Apple’s battery problems continue to grow day by day, with the latest development seeing the tech behemoth admit that the scale of the issue may extend beyond a small number of iPhone 6S units. Strangely enough, it’s decided to admit this overlook only via its Chinese website again in spite of the fact that it appears to be a global concern.
To recap, Apple launched a free iPhone 6S Program for Unexpected Shutdown Issues which promised to replace the batteries of affected units. It claimed that the flaw only involved a limited number of iPhone 6S units which were manufactured between September and October 2015. The fault apparently lay in a battery component which had been exposed to controlled ambient air for too long.
Post the announcement of the program, reports of handsets ranging from the iPhone 5 to iPhone 7 going through severe battery drainage started pouring in, with many blaming the iOS 10.1.1 update. This also coincided with China asserting that the problem extended beyond the iPhone 6S and demanded replacements for all units.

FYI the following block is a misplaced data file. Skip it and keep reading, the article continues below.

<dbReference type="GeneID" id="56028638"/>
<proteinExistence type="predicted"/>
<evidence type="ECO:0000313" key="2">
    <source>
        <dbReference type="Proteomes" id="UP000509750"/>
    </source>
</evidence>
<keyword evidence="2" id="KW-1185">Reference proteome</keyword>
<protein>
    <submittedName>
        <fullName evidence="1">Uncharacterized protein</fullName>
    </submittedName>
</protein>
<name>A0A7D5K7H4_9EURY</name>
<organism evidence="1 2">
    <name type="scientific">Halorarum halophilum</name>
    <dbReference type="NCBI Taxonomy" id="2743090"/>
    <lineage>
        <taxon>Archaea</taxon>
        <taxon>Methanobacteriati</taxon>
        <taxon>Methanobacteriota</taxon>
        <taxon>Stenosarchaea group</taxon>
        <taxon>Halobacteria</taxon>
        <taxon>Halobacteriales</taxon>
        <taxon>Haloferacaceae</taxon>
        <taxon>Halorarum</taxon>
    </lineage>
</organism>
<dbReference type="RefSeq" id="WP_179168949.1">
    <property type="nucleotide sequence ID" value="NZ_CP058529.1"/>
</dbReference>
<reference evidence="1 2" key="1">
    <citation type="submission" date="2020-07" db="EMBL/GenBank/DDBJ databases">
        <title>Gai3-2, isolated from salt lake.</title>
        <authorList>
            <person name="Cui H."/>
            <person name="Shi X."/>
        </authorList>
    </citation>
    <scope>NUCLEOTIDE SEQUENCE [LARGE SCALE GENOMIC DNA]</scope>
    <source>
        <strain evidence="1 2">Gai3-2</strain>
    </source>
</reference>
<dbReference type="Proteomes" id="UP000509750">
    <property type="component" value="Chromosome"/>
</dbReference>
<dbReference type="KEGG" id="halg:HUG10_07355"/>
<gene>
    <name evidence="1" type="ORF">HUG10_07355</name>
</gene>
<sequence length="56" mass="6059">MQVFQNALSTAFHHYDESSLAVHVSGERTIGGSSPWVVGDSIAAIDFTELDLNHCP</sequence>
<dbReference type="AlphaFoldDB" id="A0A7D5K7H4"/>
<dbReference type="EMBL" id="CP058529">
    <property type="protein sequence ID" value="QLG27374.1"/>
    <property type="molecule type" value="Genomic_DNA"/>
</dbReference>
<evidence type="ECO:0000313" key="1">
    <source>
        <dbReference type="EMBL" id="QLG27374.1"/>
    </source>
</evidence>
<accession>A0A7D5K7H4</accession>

It looks like the mounting pressure has finally gotten through to Apple since the company has added a short update to its existing statement on the matter. It’s now admitted that a small number of consumers outside of the affected range have also reported an unexpected shutdown.
Apple says some these shutdowns can occur under normal conditions so that the iPhone can protect its internal components. It now plans to gather more information by bundling in additional diagnostic capability in an iOS software update which it’s going to roll out next week. The move will allow it to collect more data over the next couple of weeks.
The fresh supply of information could potentially help it improve the algorithms used to manage battery performance and shutdown. If this does come to pass, the solution will be delivered to people in the form of a software update.